Mercy Thompson: Moon Called #8
Written by Patricia Briggs, David Lawrence
Art by Tyler Walpole
Release Date: Sept. 8, 2011
Cover Price: $3.99
I haven’t read the previous issues in the first volume of the graphic novel adaptation of the Mercy Thompson series by urban fantasy mainstay Patricia Briggs, but I’m familiar with the actual books that the comics are based on. The artwork is well done, and fans of the books will be pleased with the depictions of the central characters, which largely match their descriptions as set out by Briggs.
The storyline involves a high risk werewolf mission that Mercy is caught in the middle of. She’s as tough as ever, and because of Briggs’ direct involvement with the storyline, it’s true to her books and the plotline therein. And although Briggs’ writing has never suffered from slow pacing in the novels, the same immediacy is conveyed in the graphic novel, but better. Mercy has to rescue a girl named Jesse and her dad, but their captors are intense and very dangerous, which makes their escape difficult.
Although freeing Jesse is easy, her father is a different matter entirely, mainly because Mercy’s weapon responds differently to the enchantment on his chains. As she’s cutting the chains, it gives her time to sort of why Gerry, the primary antagonist, is going after people the way he has, and the politics of the werewolf clan involved.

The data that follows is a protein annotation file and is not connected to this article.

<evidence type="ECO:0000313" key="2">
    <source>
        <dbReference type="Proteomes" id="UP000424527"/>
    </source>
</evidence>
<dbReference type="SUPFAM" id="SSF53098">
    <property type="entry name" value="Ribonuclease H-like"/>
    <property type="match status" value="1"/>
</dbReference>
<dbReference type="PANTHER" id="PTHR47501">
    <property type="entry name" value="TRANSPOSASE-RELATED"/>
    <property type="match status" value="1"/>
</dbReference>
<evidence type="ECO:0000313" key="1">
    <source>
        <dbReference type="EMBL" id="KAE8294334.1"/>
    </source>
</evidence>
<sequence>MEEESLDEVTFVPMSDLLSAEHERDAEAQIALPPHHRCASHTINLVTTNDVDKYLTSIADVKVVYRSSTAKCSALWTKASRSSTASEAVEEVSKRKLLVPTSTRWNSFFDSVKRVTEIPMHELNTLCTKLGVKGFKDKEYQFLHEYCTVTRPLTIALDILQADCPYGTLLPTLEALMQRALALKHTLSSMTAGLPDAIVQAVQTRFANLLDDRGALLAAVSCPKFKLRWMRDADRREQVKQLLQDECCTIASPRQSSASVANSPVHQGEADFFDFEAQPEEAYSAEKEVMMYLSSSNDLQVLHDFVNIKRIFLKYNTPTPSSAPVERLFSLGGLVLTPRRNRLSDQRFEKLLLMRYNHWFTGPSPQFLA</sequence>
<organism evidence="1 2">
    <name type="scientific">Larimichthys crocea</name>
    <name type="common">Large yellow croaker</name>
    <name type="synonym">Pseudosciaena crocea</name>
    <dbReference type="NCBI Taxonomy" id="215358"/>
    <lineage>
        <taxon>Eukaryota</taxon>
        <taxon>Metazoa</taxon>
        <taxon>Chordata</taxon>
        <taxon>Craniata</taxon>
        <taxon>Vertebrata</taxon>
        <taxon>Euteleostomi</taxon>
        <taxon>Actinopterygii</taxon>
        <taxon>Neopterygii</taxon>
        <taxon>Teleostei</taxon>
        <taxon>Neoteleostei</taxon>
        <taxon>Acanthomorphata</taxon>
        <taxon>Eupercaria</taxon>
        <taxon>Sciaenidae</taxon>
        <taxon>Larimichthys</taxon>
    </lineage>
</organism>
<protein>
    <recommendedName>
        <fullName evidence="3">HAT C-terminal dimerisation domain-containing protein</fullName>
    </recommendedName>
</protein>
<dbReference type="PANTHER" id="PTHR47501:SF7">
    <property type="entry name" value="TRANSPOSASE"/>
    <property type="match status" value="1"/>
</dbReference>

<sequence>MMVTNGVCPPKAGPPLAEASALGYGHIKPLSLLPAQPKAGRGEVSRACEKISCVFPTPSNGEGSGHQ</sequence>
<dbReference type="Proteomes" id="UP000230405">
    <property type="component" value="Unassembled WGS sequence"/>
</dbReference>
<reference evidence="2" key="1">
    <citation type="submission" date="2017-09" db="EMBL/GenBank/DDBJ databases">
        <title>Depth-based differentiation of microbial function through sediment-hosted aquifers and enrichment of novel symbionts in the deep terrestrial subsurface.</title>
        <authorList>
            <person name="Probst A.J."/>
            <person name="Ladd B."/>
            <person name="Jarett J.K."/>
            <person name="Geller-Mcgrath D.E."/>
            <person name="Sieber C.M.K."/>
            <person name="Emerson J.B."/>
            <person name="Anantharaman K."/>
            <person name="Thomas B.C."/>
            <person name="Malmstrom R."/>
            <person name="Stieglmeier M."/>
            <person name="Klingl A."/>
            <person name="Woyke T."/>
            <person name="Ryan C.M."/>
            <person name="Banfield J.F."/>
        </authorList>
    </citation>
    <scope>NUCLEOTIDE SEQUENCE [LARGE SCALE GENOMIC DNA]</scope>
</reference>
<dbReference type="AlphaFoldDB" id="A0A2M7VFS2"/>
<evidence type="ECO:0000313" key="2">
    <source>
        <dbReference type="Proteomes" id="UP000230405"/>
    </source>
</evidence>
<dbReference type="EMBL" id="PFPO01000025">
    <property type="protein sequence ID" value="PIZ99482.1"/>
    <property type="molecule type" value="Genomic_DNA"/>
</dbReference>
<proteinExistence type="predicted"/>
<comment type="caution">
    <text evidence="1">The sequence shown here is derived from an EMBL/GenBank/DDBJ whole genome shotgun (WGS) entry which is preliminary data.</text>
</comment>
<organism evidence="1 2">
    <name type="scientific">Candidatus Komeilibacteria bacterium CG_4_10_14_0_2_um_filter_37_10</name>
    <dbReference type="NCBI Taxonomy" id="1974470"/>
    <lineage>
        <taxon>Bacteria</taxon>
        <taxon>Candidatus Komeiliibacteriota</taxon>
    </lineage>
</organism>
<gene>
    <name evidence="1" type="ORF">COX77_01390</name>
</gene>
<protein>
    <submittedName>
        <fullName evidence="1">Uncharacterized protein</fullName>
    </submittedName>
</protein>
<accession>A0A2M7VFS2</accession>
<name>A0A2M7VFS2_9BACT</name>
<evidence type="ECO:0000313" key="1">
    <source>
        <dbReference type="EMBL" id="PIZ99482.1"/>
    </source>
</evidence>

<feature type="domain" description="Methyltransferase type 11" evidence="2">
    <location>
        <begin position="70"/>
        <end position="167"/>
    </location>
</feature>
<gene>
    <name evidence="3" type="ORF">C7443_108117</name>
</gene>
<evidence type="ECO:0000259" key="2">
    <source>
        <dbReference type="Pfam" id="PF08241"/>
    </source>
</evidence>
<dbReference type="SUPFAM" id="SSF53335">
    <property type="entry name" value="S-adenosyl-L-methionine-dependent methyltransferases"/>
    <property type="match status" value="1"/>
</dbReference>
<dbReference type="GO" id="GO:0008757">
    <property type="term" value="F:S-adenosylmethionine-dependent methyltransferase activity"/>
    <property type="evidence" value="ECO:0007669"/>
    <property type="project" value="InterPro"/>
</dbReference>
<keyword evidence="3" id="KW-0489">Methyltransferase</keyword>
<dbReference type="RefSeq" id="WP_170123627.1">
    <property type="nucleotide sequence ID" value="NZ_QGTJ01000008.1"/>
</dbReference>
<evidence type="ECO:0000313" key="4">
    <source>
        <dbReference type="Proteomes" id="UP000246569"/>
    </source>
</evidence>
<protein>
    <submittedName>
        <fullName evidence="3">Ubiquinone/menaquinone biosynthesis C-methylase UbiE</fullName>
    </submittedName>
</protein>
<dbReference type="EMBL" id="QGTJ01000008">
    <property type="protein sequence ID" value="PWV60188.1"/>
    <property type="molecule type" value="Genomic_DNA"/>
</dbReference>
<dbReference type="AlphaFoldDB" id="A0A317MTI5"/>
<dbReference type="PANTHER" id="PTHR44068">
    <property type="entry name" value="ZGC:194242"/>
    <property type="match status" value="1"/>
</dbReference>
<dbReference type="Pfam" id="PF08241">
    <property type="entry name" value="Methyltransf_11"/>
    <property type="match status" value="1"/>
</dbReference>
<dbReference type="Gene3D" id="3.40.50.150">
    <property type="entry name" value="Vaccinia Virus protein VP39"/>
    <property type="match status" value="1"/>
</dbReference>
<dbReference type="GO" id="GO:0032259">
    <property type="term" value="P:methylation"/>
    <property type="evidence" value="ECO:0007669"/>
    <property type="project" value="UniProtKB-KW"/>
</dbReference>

Help comes in the form of a guy wearing a t-shirt that says “Dragons killed the Dinosaurs,” which gives him a memorable introduction and helps establish that he’s here to aid Mercy.
The action is pulse-pounding and riveting as the werewolves come out to play and give Mercy a run for her money. The violence is pretty intense, which is fitting, as the panels don’t shy away from the brutality of werewolf fights, as well.
Wolves are definitely not the only supernatural baddies involved in this — there are also vampires and witches, which start to come in near the end and give Mercy more challenges. One woman in particular practices the darkest most dangerous magic, not wolf or fae magic, which makes her a very real threat to Mercy and those she’s trying to protect.
A romantic subplot between Mercy and the werewolf she rescues, Adam, is present, albeit more toward the end, and will be continued in the issues to come, but it ends things off on a positive note, especially after all the calamities that happened in this issue. Fans of the books will definitely enjoy the graphic novel adaptation, but may want to wait for it to be collected into a single trade paperback volume, which is my personal preference.